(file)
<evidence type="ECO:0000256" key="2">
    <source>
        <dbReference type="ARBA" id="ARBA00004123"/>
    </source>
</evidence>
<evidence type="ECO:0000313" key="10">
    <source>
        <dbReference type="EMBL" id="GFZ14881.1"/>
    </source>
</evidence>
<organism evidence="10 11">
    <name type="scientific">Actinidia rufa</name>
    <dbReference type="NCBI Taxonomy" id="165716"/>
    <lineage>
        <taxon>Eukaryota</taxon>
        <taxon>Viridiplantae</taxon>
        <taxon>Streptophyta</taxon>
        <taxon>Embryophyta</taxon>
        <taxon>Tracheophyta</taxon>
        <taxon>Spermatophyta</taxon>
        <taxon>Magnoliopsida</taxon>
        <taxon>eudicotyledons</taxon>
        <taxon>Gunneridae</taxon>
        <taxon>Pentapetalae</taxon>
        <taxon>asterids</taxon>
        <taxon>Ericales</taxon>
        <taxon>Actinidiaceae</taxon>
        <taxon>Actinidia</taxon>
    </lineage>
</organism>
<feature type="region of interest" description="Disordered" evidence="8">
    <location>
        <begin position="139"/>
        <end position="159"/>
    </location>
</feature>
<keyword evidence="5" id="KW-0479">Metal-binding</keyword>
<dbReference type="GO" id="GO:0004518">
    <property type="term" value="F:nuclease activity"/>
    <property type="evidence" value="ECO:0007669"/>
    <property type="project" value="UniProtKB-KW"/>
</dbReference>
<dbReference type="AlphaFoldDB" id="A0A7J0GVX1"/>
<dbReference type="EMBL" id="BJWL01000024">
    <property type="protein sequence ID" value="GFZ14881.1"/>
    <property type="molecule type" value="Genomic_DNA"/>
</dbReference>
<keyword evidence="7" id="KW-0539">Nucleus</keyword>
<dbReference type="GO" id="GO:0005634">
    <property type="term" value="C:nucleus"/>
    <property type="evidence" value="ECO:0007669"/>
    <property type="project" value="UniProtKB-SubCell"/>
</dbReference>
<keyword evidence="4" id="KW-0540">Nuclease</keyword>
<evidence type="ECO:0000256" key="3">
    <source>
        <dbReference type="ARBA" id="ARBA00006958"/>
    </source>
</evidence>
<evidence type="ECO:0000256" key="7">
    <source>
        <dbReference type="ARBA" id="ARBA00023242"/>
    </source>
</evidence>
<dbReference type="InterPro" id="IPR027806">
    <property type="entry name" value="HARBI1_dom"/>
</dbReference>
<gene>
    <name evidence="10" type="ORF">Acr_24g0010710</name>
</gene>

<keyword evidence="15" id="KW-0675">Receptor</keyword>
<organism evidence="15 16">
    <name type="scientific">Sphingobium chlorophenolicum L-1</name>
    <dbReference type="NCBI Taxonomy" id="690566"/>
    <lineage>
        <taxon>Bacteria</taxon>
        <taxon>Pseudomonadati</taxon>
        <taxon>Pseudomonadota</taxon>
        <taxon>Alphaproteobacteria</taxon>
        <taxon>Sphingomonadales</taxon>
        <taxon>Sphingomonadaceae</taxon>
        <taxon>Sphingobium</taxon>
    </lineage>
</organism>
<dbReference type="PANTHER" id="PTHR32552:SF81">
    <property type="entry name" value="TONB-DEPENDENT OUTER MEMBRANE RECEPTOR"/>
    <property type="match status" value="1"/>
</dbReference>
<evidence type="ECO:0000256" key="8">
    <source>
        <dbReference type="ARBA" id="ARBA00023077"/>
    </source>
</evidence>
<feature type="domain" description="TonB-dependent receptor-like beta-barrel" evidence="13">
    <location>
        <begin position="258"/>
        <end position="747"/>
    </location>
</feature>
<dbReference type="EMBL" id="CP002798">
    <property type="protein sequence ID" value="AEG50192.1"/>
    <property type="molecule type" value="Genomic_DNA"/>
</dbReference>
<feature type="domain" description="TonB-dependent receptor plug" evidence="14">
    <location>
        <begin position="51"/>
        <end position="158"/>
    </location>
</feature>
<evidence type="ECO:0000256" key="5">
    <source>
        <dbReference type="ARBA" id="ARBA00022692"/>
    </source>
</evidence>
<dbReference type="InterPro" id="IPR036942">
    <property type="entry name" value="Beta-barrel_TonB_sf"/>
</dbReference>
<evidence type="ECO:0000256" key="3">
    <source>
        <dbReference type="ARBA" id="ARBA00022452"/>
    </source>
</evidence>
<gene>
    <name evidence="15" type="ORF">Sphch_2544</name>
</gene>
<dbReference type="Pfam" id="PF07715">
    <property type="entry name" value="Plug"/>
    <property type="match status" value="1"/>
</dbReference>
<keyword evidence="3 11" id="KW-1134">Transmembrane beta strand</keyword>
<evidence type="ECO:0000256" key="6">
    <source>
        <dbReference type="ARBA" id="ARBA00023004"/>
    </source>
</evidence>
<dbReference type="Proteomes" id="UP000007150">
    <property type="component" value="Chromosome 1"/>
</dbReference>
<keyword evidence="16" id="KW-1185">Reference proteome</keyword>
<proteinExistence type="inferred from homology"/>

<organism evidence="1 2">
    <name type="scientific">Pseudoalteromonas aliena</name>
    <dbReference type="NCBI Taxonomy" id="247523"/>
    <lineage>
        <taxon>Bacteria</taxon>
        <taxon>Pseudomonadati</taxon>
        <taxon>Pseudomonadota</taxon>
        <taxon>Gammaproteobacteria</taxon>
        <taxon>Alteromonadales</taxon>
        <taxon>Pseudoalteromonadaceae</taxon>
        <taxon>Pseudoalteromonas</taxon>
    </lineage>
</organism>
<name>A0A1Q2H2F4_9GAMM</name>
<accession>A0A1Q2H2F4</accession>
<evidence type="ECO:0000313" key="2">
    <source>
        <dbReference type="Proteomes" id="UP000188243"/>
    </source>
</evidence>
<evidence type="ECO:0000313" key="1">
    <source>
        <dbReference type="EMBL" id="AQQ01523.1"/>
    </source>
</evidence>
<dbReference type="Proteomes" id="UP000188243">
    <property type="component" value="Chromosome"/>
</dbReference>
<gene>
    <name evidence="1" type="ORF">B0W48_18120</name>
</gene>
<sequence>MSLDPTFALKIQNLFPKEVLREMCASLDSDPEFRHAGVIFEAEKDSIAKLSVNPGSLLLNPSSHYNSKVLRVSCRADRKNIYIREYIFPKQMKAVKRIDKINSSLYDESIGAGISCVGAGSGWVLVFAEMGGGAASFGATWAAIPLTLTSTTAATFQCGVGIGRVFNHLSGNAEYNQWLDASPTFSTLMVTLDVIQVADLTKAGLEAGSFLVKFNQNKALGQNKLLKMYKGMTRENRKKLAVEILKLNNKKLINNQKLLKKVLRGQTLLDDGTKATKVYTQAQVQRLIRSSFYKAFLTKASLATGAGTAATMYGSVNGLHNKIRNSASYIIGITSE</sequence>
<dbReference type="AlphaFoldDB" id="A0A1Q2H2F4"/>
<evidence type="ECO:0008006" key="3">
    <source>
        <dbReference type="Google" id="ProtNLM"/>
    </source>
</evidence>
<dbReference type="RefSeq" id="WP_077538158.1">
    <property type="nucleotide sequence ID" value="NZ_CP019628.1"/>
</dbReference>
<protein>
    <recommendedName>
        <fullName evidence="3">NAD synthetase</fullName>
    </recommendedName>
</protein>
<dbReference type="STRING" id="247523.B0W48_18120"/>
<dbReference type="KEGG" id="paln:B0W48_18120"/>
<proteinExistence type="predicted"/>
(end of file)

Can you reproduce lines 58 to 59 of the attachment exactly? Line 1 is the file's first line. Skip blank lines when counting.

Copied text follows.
    </source>
</evidence>